Now, remind yourself to choose love, for you and your child. That's where you find a win-win solution.

It's win-win because we're transforming our resentment into love, and giving our child the blessing of that love. It's win-win because we're modeling that we don't have to be perfect; we can feel overwhelmed and collapse in tears, but we can always choose love over anger. It's win-win because we're teaching our child that love is what matters, and that he is lovable no matter what inconvenient feelings he exhibits. 

There's a famous longitudinal study of a class of Harvard graduates who have been followed for many years now. The researchers interviewed these men throughout their lives to determine the factors that most affect achievement, success, and happiness. You know what they found? 

The only thing that matters is love. What made these men happy and successful wasn't about IQ, family status, money, the jobs they achieved, or the wealth they inherited. The people who had great relationships with parents and siblings, with peers, roommates, girlfriends, the people who went out into the world and created good relationships with other people, who gave and received love -- those were the people who had the happy, successful lives. And it wasn't Harvard that gave them that capacity to love. It was their own childhoods.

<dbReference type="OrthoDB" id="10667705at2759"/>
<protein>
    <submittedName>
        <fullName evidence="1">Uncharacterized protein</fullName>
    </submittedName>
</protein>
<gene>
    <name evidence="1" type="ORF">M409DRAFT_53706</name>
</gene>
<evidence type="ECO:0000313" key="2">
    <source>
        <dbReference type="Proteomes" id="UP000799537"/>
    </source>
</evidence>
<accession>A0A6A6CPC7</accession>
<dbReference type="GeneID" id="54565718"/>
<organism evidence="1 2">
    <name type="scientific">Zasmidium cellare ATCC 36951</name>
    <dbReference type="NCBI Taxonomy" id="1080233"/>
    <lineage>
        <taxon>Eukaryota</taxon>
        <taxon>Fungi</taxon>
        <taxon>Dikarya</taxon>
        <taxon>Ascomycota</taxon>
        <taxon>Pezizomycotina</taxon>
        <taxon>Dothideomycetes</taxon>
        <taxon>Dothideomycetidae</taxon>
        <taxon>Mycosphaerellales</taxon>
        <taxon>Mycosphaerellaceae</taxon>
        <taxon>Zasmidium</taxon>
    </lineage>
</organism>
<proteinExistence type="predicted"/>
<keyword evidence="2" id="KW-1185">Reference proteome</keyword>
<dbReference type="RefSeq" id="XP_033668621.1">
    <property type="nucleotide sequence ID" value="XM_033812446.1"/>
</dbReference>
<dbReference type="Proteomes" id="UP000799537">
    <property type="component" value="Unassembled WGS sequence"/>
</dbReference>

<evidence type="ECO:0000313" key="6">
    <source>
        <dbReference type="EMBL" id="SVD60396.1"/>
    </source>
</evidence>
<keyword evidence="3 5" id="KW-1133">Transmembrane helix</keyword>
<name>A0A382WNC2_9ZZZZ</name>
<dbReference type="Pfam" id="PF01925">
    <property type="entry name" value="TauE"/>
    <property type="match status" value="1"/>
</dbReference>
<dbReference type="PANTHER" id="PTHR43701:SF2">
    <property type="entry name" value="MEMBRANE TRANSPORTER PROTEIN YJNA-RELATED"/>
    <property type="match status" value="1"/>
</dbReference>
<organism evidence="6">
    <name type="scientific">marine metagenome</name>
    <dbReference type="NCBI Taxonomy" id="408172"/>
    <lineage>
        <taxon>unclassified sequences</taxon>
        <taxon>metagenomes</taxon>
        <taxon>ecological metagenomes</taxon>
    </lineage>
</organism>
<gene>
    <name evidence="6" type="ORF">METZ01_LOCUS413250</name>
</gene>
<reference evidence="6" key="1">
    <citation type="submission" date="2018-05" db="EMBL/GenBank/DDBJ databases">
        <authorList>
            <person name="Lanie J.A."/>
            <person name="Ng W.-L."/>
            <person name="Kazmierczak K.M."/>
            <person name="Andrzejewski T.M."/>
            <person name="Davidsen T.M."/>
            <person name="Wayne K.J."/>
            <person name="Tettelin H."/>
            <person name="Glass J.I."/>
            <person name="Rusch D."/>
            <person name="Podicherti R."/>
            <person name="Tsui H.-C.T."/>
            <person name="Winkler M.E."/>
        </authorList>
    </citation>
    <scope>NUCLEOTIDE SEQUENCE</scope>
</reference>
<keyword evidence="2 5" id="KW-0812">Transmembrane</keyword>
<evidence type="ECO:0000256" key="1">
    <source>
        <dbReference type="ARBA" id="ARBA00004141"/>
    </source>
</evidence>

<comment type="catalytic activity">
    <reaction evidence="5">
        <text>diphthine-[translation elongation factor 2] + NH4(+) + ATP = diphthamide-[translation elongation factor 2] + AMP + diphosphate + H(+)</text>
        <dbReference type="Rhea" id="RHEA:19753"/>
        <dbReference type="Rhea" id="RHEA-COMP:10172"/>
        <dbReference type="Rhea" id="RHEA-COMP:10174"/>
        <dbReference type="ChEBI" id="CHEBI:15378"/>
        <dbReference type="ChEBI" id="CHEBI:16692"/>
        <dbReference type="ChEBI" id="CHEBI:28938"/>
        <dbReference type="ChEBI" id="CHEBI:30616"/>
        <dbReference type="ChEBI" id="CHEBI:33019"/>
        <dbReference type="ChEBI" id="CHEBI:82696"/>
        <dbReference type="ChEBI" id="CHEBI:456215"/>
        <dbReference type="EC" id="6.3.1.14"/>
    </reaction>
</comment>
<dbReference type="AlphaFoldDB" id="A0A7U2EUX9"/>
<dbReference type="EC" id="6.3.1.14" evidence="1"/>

So as parents, how do we raise children who succeed at love and relationships? They learn everything they need to know from us. We don't have to be perfect to teach love. We just have to try to demonstrate it, day after day. They learn to love, and we do, too. That’s the ultimate win-win.